Key Lights: Fill Light

A key light refers to the principal source of light in a scene. It is the most intense light on the subjects in frame.

Key light placement is KEY in scenes of film noir. For purpose of placement, think of the subject of the frame being the center of a clock. In film noir, directors tend to place sources of light at the 3 o’clock position (directly to the side) or at the 12 o’clock position (behind the subject). This positioning is called fill light. The 3 o’clock position divides the character’s face into into halves, symbolic of that person’s duality or tough decision.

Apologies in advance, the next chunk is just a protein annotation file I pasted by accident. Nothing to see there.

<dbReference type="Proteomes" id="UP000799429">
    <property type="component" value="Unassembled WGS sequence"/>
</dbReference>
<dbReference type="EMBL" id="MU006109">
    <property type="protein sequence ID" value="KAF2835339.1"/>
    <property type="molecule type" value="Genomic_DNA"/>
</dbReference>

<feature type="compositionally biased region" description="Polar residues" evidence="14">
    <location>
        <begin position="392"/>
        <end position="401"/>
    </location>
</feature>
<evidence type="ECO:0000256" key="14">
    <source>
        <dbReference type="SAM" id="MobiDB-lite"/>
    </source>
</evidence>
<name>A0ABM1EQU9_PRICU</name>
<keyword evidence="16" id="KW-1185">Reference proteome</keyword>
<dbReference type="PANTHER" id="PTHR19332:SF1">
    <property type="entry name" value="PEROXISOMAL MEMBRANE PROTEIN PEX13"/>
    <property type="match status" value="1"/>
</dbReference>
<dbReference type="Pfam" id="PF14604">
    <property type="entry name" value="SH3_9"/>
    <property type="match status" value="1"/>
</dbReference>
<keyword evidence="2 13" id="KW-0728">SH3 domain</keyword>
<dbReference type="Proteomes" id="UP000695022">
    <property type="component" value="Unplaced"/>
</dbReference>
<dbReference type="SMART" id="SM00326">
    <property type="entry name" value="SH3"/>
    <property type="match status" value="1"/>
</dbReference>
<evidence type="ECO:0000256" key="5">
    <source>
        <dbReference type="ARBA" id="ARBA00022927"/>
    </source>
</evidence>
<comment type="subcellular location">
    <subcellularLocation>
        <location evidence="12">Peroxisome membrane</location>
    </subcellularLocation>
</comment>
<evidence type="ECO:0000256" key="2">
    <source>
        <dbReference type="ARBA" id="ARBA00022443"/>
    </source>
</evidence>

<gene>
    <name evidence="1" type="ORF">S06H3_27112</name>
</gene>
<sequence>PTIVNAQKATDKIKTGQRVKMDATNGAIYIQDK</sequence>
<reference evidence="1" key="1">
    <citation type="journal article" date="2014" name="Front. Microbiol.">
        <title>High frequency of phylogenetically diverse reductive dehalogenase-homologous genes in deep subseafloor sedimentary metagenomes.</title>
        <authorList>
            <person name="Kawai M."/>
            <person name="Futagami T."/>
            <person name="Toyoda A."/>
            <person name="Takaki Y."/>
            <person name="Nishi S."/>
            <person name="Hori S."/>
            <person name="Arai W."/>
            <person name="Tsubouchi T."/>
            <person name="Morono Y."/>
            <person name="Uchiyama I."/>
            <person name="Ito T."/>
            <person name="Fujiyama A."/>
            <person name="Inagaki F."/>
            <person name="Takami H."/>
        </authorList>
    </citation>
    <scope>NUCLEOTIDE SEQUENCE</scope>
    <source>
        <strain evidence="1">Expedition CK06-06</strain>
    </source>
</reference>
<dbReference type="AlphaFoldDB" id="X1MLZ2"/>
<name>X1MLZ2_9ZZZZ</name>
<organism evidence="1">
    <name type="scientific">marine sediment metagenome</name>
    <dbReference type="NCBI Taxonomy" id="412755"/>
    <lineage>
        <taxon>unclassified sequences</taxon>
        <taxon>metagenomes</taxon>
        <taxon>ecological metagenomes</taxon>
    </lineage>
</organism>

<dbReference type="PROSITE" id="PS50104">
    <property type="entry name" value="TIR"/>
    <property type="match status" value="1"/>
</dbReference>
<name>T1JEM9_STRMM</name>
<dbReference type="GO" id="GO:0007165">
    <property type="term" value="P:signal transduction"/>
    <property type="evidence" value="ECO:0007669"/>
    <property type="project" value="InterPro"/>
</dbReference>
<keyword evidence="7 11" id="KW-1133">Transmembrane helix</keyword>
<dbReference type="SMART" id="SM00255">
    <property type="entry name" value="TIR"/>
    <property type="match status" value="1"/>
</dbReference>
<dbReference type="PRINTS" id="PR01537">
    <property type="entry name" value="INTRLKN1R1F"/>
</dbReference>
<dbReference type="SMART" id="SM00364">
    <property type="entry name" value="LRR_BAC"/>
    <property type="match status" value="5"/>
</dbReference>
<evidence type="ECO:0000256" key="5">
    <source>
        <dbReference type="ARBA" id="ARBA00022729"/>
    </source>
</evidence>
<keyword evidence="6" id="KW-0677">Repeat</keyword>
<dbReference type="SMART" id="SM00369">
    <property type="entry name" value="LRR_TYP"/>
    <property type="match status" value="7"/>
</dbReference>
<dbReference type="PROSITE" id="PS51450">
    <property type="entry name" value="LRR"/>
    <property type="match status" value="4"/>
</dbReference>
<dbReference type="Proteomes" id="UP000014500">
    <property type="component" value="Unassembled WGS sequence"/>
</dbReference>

Half Face Noir.jpg

The 12 o’clock position creates a halo effect, adding an ominous mood to the current scene and a mystery to the character (image below). The entire scene with the reporters in Citizen Kane is a great example of the halo effect. The halo effect is employed to move the emphasis away from the reporters and towards Kane. The audience is left with a sense of mystery surrounding the reporters, and this mystery persists for the rest of the movie.

Kane Film Noir.jpg


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